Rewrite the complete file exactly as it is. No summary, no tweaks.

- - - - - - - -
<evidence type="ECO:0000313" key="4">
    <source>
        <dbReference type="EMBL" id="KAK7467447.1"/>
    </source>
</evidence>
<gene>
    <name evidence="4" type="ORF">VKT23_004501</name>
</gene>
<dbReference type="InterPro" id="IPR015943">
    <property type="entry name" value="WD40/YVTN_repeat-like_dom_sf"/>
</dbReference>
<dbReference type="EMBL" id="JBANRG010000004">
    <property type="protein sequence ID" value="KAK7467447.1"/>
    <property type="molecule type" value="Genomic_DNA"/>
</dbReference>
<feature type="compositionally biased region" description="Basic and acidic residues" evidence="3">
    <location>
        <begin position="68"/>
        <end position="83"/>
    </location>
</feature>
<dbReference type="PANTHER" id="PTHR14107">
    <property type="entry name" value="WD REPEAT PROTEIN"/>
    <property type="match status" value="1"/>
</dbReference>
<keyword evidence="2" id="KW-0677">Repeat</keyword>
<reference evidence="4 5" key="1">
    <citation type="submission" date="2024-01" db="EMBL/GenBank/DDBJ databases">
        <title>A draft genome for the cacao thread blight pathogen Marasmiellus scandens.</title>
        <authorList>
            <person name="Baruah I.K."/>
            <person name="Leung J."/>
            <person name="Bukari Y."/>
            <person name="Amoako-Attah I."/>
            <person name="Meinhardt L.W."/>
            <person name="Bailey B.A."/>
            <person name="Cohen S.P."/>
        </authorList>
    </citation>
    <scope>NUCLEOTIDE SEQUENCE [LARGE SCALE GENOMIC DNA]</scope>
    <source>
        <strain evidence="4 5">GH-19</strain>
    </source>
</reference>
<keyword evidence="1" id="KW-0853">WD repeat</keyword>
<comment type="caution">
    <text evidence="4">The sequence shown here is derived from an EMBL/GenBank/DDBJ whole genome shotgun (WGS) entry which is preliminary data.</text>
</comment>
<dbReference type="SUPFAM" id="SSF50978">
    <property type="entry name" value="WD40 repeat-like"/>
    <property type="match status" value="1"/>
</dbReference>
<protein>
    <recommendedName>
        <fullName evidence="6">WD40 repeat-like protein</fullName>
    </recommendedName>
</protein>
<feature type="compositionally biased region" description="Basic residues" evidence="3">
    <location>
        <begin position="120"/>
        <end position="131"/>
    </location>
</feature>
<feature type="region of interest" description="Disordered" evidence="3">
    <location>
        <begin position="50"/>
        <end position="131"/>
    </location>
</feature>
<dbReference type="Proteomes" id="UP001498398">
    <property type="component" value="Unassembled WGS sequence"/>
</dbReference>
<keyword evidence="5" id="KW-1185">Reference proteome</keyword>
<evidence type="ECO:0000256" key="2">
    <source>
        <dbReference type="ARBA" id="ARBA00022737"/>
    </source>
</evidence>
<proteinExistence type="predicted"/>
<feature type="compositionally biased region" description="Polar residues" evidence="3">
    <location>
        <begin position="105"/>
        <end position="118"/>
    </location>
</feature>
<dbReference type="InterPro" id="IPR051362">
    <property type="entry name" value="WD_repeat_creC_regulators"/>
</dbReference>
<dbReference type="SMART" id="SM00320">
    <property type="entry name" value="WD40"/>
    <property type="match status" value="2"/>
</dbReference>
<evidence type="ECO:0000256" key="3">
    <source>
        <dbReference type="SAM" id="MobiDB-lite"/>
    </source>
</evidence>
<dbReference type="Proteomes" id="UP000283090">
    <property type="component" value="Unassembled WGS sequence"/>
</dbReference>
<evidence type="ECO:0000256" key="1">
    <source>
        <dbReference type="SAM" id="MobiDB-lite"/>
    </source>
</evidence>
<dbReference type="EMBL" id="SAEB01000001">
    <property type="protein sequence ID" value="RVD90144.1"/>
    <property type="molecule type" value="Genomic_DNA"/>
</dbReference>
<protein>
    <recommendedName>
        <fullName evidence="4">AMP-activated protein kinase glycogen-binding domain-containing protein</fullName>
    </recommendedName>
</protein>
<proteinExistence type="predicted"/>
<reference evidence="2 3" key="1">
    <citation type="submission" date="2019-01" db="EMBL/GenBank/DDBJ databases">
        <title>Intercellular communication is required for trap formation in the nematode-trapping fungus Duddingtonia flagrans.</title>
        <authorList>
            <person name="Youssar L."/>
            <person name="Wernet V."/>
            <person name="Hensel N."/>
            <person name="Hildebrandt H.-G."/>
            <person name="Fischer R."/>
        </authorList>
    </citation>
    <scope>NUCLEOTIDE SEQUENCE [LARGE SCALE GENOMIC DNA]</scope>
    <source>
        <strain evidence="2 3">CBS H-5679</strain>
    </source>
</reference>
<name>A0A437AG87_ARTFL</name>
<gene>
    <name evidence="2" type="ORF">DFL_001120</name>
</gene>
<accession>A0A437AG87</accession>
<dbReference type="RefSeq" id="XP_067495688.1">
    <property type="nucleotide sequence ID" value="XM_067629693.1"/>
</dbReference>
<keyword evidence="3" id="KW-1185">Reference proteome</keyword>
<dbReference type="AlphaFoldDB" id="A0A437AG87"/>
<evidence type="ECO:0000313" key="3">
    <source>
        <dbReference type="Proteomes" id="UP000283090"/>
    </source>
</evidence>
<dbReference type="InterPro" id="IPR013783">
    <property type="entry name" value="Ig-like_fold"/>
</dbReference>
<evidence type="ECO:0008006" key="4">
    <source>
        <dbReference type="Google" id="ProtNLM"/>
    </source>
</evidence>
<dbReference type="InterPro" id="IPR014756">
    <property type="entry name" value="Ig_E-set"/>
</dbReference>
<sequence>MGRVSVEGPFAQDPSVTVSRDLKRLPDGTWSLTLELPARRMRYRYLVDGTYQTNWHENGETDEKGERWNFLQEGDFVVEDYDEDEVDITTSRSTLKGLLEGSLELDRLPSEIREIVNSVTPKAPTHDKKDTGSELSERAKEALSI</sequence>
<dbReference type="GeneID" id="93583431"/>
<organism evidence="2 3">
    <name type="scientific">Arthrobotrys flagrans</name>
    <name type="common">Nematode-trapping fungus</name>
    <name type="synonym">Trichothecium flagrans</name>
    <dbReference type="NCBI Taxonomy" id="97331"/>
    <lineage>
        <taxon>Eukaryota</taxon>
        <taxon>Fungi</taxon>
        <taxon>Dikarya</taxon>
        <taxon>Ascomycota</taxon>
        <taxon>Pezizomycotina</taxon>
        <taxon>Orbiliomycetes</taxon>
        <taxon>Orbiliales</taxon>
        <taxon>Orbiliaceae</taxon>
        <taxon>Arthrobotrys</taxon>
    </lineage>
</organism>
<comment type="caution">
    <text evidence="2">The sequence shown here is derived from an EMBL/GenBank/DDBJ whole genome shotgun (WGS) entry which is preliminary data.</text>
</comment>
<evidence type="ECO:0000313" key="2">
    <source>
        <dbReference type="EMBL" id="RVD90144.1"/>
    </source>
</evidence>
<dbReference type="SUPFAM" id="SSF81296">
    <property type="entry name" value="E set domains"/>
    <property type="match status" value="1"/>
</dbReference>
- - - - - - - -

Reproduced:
<evidence type="ECO:0000313" key="4">
    <source>
        <dbReference type="EMBL" id="KAK7467447.1"/>
    </source>
</evidence>
<gene>
    <name evidence="4" type="ORF">VKT23_004501</name>
</gene>
<dbReference type="InterPro" id="IPR015943">
    <property type="entry name" value="WD40/YVTN_repeat-like_dom_sf"/>
</dbReference>
<dbReference type="EMBL" id="JBANRG010000004">
    <property type="protein sequence ID" value="KAK7467447.1"/>
    <property type="molecule type" value="Genomic_DNA"/>
</dbReference>
<feature type="compositionally biased region" description="Basic and acidic residues" evidence="3">
    <location>
        <begin position="68"/>
        <end position="83"/>
    </location>
</feature>
<dbReference type="PANTHER" id="PTHR14107">
    <property type="entry name" value="WD REPEAT PROTEIN"/>
    <property type="match status" value="1"/>
</dbReference>
<keyword evidence="2" id="KW-0677">Repeat</keyword>
<reference evidence="4 5" key="1">
    <citation type="submission" date="2024-01" db="EMBL/GenBank/DDBJ databases">
        <title>A draft genome for the cacao thread blight pathogen Marasmiellus scandens.</title>
        <authorList>
            <person name="Baruah I.K."/>
            <person name="Leung J."/>
            <person name="Bukari Y."/>
            <person name="Amoako-Attah I."/>
            <person name="Meinhardt L.W."/>
            <person name="Bailey B.A."/>
            <person name="Cohen S.P."/>
        </authorList>
    </citation>
    <scope>NUCLEOTIDE SEQUENCE [LARGE SCALE GENOMIC DNA]</scope>
    <source>
        <strain evidence="4 5">GH-19</strain>
    </source>
</reference>
<keyword evidence="1" id="KW-0853">WD repeat</keyword>
<comment type="caution">
    <text evidence="4">The sequence shown here is derived from an EMBL/GenBank/DDBJ whole genome shotgun (WGS) entry which is preliminary data.</text>
</comment>
<dbReference type="SUPFAM" id="SSF50978">
    <property type="entry name" value="WD40 repeat-like"/>
    <property type="match status" value="1"/>
</dbReference>
<protein>
    <recommendedName>
        <fullName evidence="6">WD40 repeat-like protein</fullName>
    </recommendedName>
</protein>
<feature type="compositionally biased region" description="Basic residues" evidence="3">
    <location>
        <begin position="120"/>
        <end position="131"/>
    </location>
</feature>
<feature type="region of interest" description="Disordered" evidence="3">
    <location>
        <begin position="50"/>
        <end position="131"/>
    </location>
</feature>
<dbReference type="Proteomes" id="UP001498398">
    <property type="component" value="Unassembled WGS sequence"/>
</dbReference>
<keyword evidence="5" id="KW-1185">Reference proteome</keyword>
<evidence type="ECO:0000256" key="2">
    <source>
        <dbReference type="ARBA" id="ARBA00022737"/>
    </source>
</evidence>
<proteinExistence type="predicted"/>
<feature type="compositionally biased region" description="Polar residues" evidence="3">
    <location>
        <begin position="105"/>
        <end position="118"/>
    </location>
</feature>
<dbReference type="InterPro" id="IPR051362">
    <property type="entry name" value="WD_repeat_creC_regulators"/>
</dbReference>
<dbReference type="SMART" id="SM00320">
    <property type="entry name" value="WD40"/>
    <property type="match status" value="2"/>
</dbReference>
<evidence type="ECO:0000256" key="3">
    <source>
        <dbReference type="SAM" id="MobiDB-lite"/>
    </source>
</evidence>
<dbReference type="Proteomes" id="UP000283090">
    <property type="component" value="Unassembled WGS sequence"/>
</dbReference>
<evidence type="ECO:0000256" key="1">
    <source>
        <dbReference type="SAM" id="MobiDB-lite"/>
    </source>
</evidence>
<dbReference type="EMBL" id="SAEB01000001">
    <property type="protein sequence ID" value="RVD90144.1"/>
    <property type="molecule type" value="Genomic_DNA"/>
</dbReference>
<protein>
    <recommendedName>
        <fullName evidence="4">AMP-activated protein kinase glycogen-binding domain-containing protein</fullName>
    </recommendedName>
</protein>
<proteinExistence type="predicted"/>
<reference evidence="2 3" key="1">
    <citation type="submission" date="2019-01" db="EMBL/GenBank/DDBJ databases">
        <title>Intercellular communication is required for trap formation in the nematode-trapping fungus Duddingtonia flagrans.</title>
        <authorList>
            <person name="Youssar L."/>
            <person name="Wernet V."/>
            <person name="Hensel N."/>
            <person name="Hildebrandt H.-G."/>
            <person name="Fischer R."/>
        </authorList>
    </citation>
    <scope>NUCLEOTIDE SEQUENCE [LARGE SCALE GENOMIC DNA]</scope>
    <source>
        <strain evidence="2 3">CBS H-5679</strain>
    </source>
</reference>
<name>A0A437AG87_ARTFL</name>
<gene>
    <name evidence="2" type="ORF">DFL_001120</name>
</gene>
<accession>A0A437AG87</accession>
<dbReference type="RefSeq" id="XP_067495688.1">
    <property type="nucleotide sequence ID" value="XM_067629693.1"/>
</dbReference>
<keyword evidence="3" id="KW-1185">Reference proteome</keyword>
<dbReference type="AlphaFoldDB" id="A0A437AG87"/>
<evidence type="ECO:0000313" key="3">
    <source>
        <dbReference type="Proteomes" id="UP000283090"/>
    </source>
</evidence>
<dbReference type="InterPro" id="IPR013783">
    <property type="entry name" value="Ig-like_fold"/>
</dbReference>
<evidence type="ECO:0008006" key="4">
    <source>
        <dbReference type="Google" id="ProtNLM"/>
    </source>
</evidence>
<dbReference type="InterPro" id="IPR014756">
    <property type="entry name" value="Ig_E-set"/>
</dbReference>
<sequence>MGRVSVEGPFAQDPSVTVSRDLKRLPDGTWSLTLELPARRMRYRYLVDGTYQTNWHENGETDEKGERWNFLQEGDFVVEDYDEDEVDITTSRSTLKGLLEGSLELDRLPSEIREIVNSVTPKAPTHDKKDTGSELSERAKEALSI</sequence>
<dbReference type="GeneID" id="93583431"/>
<organism evidence="2 3">
    <name type="scientific">Arthrobotrys flagrans</name>
    <name type="common">Nematode-trapping fungus</name>
    <name type="synonym">Trichothecium flagrans</name>
    <dbReference type="NCBI Taxonomy" id="97331"/>
    <lineage>
        <taxon>Eukaryota</taxon>
        <taxon>Fungi</taxon>
        <taxon>Dikarya</taxon>
        <taxon>Ascomycota</taxon>
        <taxon>Pezizomycotina</taxon>
        <taxon>Orbiliomycetes</taxon>
        <taxon>Orbiliales</taxon>
        <taxon>Orbiliaceae</taxon>
        <taxon>Arthrobotrys</taxon>
    </lineage>
</organism>
<comment type="caution">
    <text evidence="2">The sequence shown here is derived from an EMBL/GenBank/DDBJ whole genome shotgun (WGS) entry which is preliminary data.</text>
</comment>
<evidence type="ECO:0000313" key="2">
    <source>
        <dbReference type="EMBL" id="RVD90144.1"/>
    </source>
</evidence>
<dbReference type="SUPFAM" id="SSF81296">
    <property type="entry name" value="E set domains"/>
    <property type="match status" value="1"/>
</dbReference>